real estate

6 tips for a painless closing on your home

Take a check

Another reason to review the loan documents in advance is so you know how much exactly you will need to bring to closing. And yes, you will need a check at closing, most likely certified.

It sounds obvious, but many buyers are so anxious and excited, they forget they need to stop at the bank to get the check.

Using a wire transfer is an option, but it may delay the closing, says Rafael Castellanos, a managing partner at Expert Title Insurance Agency in New York City.

"Some people think a wire transfer is faster, but the closing won't happen until they have actual confirmation that the wire hit," says Castellanos. "Depending on the time the transfer was made, it could be a huge problem."

The buyer must also bring a photo ID and copies of the homeowners insurance policy, as well as the GFE form or the HUD-1 statement (or both, in case there are discrepancies).

Take the day off

A smooth closing may take less than 30 minutes. You won't know for sure if your closing will go as planned until it's done.

"There may be delays, especially if you are closing at the end of the month," says Rob Nunziata, president of FBC Mortgage, based in Orlando, Fla. "Sometimes, people have to sit there for hours and say, 'I've got to get back to work.'"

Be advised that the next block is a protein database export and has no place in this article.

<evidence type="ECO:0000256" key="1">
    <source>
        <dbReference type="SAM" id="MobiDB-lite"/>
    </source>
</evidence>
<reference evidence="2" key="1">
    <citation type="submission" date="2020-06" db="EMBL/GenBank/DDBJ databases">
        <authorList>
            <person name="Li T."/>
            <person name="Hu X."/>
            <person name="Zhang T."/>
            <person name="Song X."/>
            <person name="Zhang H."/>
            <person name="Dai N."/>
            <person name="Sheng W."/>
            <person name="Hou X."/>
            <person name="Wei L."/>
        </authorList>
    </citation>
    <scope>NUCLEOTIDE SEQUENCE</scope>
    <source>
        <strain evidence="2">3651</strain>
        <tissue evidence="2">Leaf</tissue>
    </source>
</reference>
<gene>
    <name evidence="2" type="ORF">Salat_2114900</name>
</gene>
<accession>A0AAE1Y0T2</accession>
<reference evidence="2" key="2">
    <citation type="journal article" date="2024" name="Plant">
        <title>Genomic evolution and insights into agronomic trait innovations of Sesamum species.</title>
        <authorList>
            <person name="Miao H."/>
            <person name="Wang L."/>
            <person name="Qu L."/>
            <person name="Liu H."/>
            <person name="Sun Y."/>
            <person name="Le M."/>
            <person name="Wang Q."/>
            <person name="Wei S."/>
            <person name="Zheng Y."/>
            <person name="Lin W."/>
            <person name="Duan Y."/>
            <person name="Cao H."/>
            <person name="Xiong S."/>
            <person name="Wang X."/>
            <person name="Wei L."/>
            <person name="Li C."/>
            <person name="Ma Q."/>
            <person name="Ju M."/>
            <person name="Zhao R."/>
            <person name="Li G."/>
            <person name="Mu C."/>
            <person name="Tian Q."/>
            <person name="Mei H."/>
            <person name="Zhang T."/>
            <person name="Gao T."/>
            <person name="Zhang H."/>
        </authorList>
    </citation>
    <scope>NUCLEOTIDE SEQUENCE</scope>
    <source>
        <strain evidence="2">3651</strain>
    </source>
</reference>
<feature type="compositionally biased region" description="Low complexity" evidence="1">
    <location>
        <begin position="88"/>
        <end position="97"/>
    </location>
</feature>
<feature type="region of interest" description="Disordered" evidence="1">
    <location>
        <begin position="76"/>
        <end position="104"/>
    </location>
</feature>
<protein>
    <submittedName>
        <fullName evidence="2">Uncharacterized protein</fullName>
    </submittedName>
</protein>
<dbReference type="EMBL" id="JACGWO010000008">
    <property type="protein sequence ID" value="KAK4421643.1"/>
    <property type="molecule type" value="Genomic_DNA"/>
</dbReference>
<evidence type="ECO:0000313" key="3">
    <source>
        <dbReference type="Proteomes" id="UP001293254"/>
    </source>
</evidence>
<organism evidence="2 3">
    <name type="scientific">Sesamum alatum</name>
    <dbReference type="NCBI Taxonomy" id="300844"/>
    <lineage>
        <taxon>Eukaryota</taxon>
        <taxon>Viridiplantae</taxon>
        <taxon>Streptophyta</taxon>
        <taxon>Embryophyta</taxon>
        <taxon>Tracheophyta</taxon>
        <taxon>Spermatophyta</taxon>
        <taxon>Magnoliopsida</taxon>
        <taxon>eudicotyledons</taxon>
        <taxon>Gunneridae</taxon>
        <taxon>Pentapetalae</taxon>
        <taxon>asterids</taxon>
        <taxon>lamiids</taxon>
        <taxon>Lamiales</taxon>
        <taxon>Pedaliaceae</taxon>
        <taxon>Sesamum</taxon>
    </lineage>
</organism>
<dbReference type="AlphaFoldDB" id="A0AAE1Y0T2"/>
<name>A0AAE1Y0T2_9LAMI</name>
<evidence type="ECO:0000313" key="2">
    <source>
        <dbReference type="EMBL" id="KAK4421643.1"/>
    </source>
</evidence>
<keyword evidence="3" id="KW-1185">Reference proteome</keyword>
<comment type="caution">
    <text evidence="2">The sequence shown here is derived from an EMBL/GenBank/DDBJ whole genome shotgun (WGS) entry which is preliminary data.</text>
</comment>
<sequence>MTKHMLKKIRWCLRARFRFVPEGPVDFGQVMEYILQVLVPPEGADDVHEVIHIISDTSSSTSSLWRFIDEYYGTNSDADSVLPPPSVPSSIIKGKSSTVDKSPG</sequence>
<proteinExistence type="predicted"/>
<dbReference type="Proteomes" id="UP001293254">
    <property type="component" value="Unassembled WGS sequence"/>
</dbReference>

Trying to close during your lunch break is a bad idea, Castellanos says.

"Imagine you get these delays, and you are on your lunch hour," Castellanos says. "Now you're hungry, you're frustrated and you're late. That's a pretty bad combination."

Expect the unexpected -- including typos

You're at the closing table. You're told everything is good to go. All you need to do is sign.

You must double-check the numbers on the mortgage note you are signing, even if you have been given the HUD-1 form prior to closing.

"One ofthe biggest holdups in closing is when the mortgage documents are incorrect," Castellanos says. "Sometimes you have to correct the interest rate, or the amount is wrong, and you need to fix it."

Because of a simple typo, your loan documents may need to be sent back to the lender to be redone.

To prepare for these unexpected delays, borrowers should try to schedule their closings for earlier in the day. And don't wait until the last day on the contract to close.

"You shouldn't get to that line, especially when you are buying a foreclosure or short sale," Richardson says.

advertisement

Show Bankrate's community sharing policy
          Connect with us
advertisement
MORTGAGE & REAL ESTATE NEWSLETTER

Timely market news and advice for consumers ready to buy, sell or invest in real estate. Delivered weekly.

Blog

Polyana da Costa

Bullish jobs report bad for rates?

The employment report released this morning is great news for the economy but not so much for mortgage borrowers.  ... Read more

advertisement
Partner Center
advertisement

Connect with us